Lessons from New York’s Philanthropic Leaders | Impact Monthly

Contributed by Susie Schainost, M.Ed, M.D.S

Being part of a nonprofit organization is serious business that can be time-intensive and require year-round attention.  III’s Annual Retreat agenda included time for us to step back and listen to wisdom from people who have successfully taken our steps.

Lessons learned included:

1) Develop a multi–faceted approach to deepen relationships, adapt and evolve as new needs and opportunities become evident. (Maria Collins)

2) Use imagery to tell a / the story. You will be judged in 5 seconds on a website. You are dead in the water without an engagement that makes a connection. (Dana Ostomel)

3) Values are tied to the culture, which are tied to CEO. Employees are true to the values. (Richard Brown)

4) Before you Fundraise, you Friendraise. By partnering with us, we know you have a goal. If our people cannot be involved, it is not worth our dollars. Time, talent, and treasure = connection (Bernie Milano)

Time between fundraising is the most important for networking. (Dana Ostomel)

Do:

  • Find friends and build relationships.

  • Invest in your brand.

  • Find ways to be engaged.

  • Tell what you do and who you benefit.

  • Research the organization before asking.

  • Transfer the credibility to the organization, say how they will be better because of you.

  • Pay it forward.

Don’t:

  • Give up.

Presenting at III’s retreat were:

Richard Brown, VP of Philanthropy at American Express where he oversees the company’s global giving programs under the Historic Preservation and Leadership giving themes, which includes the National Treasurers program with the National Trust for Historic Preservation and the World Monument Fund’s Watch List, as well as the American Express Leadership Academy.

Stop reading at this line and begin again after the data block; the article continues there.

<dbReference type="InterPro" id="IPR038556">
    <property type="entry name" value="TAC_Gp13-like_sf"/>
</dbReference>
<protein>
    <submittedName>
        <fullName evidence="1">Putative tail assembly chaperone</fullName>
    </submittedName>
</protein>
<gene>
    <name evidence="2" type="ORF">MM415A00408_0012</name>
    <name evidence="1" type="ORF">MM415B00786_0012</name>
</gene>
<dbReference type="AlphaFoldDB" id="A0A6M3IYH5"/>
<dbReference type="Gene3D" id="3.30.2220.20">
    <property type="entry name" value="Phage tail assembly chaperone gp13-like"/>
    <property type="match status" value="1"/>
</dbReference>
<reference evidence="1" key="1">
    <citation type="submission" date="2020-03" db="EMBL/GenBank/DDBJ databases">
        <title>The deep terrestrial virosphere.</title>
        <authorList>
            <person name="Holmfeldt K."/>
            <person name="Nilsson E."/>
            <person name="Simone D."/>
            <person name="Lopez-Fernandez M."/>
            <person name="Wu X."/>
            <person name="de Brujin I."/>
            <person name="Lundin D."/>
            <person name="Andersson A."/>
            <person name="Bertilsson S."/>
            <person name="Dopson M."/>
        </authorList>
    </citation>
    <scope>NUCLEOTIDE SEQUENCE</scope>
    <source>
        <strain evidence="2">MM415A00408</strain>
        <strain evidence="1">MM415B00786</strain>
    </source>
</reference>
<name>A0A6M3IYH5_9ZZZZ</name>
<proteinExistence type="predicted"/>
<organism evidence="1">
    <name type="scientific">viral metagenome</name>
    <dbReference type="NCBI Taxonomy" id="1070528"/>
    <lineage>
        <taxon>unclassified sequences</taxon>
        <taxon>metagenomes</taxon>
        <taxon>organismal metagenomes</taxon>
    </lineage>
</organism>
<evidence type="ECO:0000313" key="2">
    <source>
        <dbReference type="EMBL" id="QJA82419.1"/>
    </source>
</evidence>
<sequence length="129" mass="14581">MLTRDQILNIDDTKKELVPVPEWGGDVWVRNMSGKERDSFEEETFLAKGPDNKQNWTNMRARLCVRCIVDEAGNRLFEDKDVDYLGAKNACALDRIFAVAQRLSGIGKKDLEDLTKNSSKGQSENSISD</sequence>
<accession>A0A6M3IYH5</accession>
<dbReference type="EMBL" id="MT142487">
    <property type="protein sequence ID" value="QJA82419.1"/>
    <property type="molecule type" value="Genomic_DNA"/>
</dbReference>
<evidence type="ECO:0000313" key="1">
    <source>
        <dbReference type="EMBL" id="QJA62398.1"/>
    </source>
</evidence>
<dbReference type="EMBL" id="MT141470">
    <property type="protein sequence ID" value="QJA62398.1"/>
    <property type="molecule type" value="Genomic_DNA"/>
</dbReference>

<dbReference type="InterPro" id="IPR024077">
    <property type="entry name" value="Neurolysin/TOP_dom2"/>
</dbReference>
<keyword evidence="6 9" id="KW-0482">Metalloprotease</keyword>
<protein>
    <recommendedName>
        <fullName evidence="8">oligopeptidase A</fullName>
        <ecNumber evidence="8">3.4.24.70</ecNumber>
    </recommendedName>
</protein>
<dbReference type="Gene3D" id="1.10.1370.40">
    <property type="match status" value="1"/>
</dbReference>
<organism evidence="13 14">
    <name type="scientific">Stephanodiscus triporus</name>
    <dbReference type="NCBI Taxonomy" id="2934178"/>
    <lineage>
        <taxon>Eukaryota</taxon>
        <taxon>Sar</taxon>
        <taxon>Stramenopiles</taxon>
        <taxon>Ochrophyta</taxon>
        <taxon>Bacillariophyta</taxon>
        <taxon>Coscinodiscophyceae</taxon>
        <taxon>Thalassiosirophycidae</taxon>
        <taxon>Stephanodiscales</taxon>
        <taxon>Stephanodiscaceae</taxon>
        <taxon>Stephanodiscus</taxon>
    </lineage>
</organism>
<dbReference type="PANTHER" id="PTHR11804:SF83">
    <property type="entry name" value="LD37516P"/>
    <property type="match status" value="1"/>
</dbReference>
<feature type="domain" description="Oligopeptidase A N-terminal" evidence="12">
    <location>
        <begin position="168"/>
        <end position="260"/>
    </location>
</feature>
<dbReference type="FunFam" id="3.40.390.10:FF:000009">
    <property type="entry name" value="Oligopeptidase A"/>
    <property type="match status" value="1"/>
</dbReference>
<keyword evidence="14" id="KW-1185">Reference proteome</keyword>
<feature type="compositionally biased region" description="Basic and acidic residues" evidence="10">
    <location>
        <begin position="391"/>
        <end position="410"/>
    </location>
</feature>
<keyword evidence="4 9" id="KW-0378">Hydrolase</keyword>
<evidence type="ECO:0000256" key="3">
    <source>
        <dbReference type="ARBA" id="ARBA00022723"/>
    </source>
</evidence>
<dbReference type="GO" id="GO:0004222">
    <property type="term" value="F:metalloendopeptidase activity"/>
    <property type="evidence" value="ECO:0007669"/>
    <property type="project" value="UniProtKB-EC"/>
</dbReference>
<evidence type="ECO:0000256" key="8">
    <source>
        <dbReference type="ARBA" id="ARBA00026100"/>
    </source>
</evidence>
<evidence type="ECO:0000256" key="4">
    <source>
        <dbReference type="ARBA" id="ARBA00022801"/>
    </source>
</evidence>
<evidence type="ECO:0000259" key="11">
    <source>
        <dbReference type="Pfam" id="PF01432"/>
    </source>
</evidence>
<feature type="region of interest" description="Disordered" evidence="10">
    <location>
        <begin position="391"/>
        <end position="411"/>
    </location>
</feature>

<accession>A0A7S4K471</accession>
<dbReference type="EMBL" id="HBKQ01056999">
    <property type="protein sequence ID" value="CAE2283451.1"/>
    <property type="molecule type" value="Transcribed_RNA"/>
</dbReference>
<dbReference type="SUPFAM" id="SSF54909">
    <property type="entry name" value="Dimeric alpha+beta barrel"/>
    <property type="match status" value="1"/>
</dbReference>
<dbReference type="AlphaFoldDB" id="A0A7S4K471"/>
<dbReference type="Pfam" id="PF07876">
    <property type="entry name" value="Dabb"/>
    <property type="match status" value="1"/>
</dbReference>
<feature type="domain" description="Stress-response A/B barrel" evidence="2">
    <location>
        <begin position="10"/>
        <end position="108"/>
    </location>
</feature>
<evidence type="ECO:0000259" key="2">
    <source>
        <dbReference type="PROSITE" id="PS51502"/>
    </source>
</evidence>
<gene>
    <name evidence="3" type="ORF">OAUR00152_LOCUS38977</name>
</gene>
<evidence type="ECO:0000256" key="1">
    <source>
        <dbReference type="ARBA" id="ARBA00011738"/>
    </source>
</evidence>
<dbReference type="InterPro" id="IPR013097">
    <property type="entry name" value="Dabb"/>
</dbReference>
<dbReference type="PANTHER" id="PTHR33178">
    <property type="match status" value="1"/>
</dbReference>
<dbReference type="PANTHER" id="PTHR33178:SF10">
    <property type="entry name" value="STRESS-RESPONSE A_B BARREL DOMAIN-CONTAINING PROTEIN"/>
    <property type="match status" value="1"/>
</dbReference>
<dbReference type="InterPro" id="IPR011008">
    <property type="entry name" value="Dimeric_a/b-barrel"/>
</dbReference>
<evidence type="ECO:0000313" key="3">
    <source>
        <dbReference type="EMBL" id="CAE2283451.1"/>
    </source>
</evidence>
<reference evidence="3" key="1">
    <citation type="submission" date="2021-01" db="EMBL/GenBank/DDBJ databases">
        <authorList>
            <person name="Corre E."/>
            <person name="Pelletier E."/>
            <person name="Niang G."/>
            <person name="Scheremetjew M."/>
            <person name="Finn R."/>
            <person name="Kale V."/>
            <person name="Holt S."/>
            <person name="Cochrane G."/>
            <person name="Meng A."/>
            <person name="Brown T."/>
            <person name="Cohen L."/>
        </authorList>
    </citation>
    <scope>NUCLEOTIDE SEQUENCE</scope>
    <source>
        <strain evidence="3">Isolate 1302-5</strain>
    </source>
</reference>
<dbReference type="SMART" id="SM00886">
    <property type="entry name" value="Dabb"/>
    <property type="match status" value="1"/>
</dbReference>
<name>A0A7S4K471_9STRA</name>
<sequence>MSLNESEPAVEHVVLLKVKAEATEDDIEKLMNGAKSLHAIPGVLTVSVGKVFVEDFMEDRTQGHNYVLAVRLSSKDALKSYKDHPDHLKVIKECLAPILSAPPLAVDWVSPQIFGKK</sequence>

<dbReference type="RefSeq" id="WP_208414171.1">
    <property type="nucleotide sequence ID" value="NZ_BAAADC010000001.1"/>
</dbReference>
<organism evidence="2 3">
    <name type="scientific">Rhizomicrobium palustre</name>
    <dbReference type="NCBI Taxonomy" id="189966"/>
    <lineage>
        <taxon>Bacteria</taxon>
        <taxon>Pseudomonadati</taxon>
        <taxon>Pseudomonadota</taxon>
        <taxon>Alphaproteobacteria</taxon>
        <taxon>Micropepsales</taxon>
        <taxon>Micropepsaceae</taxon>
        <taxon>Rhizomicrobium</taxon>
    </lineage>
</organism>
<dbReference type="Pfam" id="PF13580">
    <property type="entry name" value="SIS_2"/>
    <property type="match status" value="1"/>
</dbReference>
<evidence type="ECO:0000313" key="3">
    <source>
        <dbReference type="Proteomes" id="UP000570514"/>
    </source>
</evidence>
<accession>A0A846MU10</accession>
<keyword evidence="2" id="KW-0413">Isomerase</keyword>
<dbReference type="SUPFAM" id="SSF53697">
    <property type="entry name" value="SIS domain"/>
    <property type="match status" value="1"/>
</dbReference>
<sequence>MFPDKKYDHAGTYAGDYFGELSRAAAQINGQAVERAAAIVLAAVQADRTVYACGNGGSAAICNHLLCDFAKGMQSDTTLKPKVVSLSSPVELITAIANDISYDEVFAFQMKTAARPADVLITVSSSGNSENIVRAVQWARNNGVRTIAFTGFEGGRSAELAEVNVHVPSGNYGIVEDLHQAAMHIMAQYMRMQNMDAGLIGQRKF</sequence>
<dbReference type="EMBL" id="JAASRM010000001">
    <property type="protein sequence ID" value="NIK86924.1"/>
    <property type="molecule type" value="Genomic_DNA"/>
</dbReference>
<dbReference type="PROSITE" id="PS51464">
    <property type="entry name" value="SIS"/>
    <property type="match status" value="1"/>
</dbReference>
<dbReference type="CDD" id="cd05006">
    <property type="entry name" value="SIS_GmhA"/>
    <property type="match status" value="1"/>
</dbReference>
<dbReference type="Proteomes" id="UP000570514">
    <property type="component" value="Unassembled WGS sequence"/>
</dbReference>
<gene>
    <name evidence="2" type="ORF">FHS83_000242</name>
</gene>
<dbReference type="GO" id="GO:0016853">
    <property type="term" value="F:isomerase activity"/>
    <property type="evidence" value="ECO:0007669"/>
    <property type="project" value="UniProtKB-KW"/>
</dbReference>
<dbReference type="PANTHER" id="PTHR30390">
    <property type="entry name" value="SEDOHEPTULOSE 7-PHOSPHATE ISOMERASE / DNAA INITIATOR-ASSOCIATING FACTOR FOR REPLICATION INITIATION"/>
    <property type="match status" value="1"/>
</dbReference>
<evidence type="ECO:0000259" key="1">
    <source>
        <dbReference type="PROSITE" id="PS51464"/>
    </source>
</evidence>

Maria Collins, President of the New York Life Foundation, VP of Corporate Responsibility. Maria is proud that bereavement support, an issue that truly connects to New York Life’s values and mission, is part of their culture and a subject that employees and agents embrace as their own.

Bernard Milano, President and Board Member of the KPMG Foundation. (Bernie’s middle name is collaboration.) Bernie is president and a board member of The PhD Project, a national program to increase racial and ethnic diversity in the workplace.

Dana Ostomel, VP of Nonprofit Industry Developing at Firespring, a company that provides essential software and beautiful websites for nonprofits. Dana is excited to partner with a company that puts customers and culture first in the unique way that Firespring does.